Today is a sad day for animal lovers across the nation: Gus, the Central Park Zoo’s beautiful polar bear, has died.
Gus, Central Park Zoo's beloved polar bear (Image: Julie Larsen Maher/ Wildlife Conservation Society)
The 27-year-old bear was euthanized after veterinarians found an inoperable tumor near his thyroid, the Wildlife Conservation Society said in an emailed press release. The doctors put Gus down while he was still under anesthesia.
Gus was euthanized at the age of 27. (Image: Julie Larsen Maher/ Wildlife Conservation Society)
The polar bear was loved by many. Central Park was Gus’ home since 1988, and he quickly became an important figure for the zoo. The bear was the face of the Central Park Zoo for a number of media events and publications, and nearly 20 million people came to visit his exhibit throughout the years.
Gus the male polar bear grooms himself inside his enclosure at the Central Park Zoo in New York on Wednesday, January 10, 2007. (Photo by Andrew Harrer/Bloomberg via Getty Images)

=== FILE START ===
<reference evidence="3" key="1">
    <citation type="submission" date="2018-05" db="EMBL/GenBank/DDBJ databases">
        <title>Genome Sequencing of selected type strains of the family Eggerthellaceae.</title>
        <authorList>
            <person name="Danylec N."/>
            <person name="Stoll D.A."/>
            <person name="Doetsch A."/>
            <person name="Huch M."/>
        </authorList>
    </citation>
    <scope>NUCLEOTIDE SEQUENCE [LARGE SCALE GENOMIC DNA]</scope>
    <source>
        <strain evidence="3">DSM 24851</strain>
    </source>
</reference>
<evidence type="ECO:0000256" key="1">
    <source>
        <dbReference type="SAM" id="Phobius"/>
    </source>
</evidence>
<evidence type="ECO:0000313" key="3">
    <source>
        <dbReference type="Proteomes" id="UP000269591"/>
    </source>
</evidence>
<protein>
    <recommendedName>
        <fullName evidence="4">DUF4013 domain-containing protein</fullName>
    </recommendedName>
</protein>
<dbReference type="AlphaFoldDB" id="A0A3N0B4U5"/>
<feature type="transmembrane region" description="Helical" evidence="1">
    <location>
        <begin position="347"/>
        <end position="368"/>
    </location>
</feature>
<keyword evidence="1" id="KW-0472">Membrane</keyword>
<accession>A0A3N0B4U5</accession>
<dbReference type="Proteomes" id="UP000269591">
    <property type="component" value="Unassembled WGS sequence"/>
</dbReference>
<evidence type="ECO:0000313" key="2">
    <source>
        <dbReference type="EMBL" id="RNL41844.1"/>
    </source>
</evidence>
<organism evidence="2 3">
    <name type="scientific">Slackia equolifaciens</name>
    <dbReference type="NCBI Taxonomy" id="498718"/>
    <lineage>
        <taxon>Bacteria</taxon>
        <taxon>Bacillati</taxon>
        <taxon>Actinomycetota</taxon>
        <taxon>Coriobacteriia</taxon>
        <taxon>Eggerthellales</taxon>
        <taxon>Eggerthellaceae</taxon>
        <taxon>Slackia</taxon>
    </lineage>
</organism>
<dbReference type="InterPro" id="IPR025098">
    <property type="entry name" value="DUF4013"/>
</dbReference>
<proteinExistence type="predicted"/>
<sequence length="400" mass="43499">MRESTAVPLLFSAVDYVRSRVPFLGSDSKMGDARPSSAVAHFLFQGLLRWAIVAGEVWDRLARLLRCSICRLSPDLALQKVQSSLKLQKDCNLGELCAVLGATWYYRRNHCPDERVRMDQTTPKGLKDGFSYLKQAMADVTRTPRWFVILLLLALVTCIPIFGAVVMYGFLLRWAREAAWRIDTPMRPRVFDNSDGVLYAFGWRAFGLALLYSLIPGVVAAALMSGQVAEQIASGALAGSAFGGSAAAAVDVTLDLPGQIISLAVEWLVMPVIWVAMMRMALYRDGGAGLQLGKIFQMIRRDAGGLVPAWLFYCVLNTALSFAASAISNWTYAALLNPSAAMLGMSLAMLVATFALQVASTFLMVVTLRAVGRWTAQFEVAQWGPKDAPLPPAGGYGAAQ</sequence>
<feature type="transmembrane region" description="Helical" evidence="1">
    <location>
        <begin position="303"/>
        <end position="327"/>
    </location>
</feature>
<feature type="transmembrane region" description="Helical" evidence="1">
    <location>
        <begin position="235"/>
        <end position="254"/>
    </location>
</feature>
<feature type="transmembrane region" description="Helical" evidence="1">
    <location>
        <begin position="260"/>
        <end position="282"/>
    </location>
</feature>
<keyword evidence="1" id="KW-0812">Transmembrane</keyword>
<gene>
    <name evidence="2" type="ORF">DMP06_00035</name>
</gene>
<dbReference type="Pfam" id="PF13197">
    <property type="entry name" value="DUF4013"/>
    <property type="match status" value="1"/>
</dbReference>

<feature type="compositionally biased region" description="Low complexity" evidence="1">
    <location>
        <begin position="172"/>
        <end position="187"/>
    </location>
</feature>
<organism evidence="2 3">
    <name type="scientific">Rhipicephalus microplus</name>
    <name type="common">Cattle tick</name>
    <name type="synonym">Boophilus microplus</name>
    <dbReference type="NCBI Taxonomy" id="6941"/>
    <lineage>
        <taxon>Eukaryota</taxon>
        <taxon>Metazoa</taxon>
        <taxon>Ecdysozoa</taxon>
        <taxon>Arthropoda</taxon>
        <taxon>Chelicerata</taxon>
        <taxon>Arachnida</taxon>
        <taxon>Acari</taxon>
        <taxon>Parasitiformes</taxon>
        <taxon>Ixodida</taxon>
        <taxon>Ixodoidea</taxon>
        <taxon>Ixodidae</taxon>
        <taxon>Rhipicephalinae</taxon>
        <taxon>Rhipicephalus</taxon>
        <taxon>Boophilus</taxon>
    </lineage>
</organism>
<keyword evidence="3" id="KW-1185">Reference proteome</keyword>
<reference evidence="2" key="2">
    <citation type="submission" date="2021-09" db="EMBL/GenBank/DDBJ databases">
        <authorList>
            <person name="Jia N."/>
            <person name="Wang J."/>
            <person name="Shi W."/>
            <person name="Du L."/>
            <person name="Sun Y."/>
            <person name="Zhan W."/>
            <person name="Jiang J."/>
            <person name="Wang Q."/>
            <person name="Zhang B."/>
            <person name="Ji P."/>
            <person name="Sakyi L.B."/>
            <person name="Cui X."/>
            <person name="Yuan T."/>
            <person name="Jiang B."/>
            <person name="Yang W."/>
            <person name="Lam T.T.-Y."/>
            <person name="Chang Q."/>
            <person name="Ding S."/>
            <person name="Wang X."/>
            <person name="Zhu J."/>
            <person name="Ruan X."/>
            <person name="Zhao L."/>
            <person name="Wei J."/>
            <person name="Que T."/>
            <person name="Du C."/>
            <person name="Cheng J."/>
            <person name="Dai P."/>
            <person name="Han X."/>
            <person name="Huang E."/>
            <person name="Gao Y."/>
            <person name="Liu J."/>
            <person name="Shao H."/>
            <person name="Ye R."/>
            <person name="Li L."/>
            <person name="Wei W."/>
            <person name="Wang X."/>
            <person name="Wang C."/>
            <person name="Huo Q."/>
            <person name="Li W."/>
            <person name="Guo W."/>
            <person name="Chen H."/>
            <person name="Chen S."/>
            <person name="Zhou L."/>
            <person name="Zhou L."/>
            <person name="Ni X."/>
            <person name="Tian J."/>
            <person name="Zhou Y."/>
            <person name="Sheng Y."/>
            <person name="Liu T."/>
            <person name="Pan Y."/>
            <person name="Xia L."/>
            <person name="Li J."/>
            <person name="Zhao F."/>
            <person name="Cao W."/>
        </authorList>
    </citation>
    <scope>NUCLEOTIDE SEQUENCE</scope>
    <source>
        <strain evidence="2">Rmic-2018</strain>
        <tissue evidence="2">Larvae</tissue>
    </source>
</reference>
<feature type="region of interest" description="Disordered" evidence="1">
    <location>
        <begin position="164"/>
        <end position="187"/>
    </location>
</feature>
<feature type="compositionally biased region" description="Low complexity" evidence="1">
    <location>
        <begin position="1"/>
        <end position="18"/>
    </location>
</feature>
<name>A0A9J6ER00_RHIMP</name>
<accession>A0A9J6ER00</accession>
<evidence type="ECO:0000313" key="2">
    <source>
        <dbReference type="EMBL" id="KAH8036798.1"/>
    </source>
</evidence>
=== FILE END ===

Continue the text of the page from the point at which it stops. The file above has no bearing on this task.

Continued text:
Although many found Gus to be an adorable, sweet animal, he struggled through some dark times. The large polar bear showed some erratic behavior, including obsessive swimming in his pool in the 1990s, which caused the zoo to bring in an animal psychologist.
Gus, left, Central Park's polar bear, tries to rouse his companion Ida on a lazy summer afternoon in New York, Friday, June 28, 2002. (AP Photo/Diane Bondareff)
Gus was also not shy about showing love for Ida, his companion. When she died in 2011, the grieving bear exhibited signs of depression.
Gus and Ida, Polar Bears in Central Park Zoo, relax during a warmer than usual winter afternoon. (Photo by Michael Albans/NY Daily News Archive via Getty Images)
According to Jim Breheny, WCS Executive Vice President of Zoos and Aquarium, “Gus was an icon at the Central Park Zoo and a great source of joy for our visitors and staff.
“He was an important ambassador for his species bringing attention to the problems these bears face in the wild due to a changing environment. Polar bears are apex predators – the kings of their domain, but vulnerable in a world affected by climate change brought on by human activity.”
Gus, Central Park's polar bear, takes a nap on a lazy summer afternoon in New York, Friday, June 28, 2002. (AP Photo/Diane Bondareff)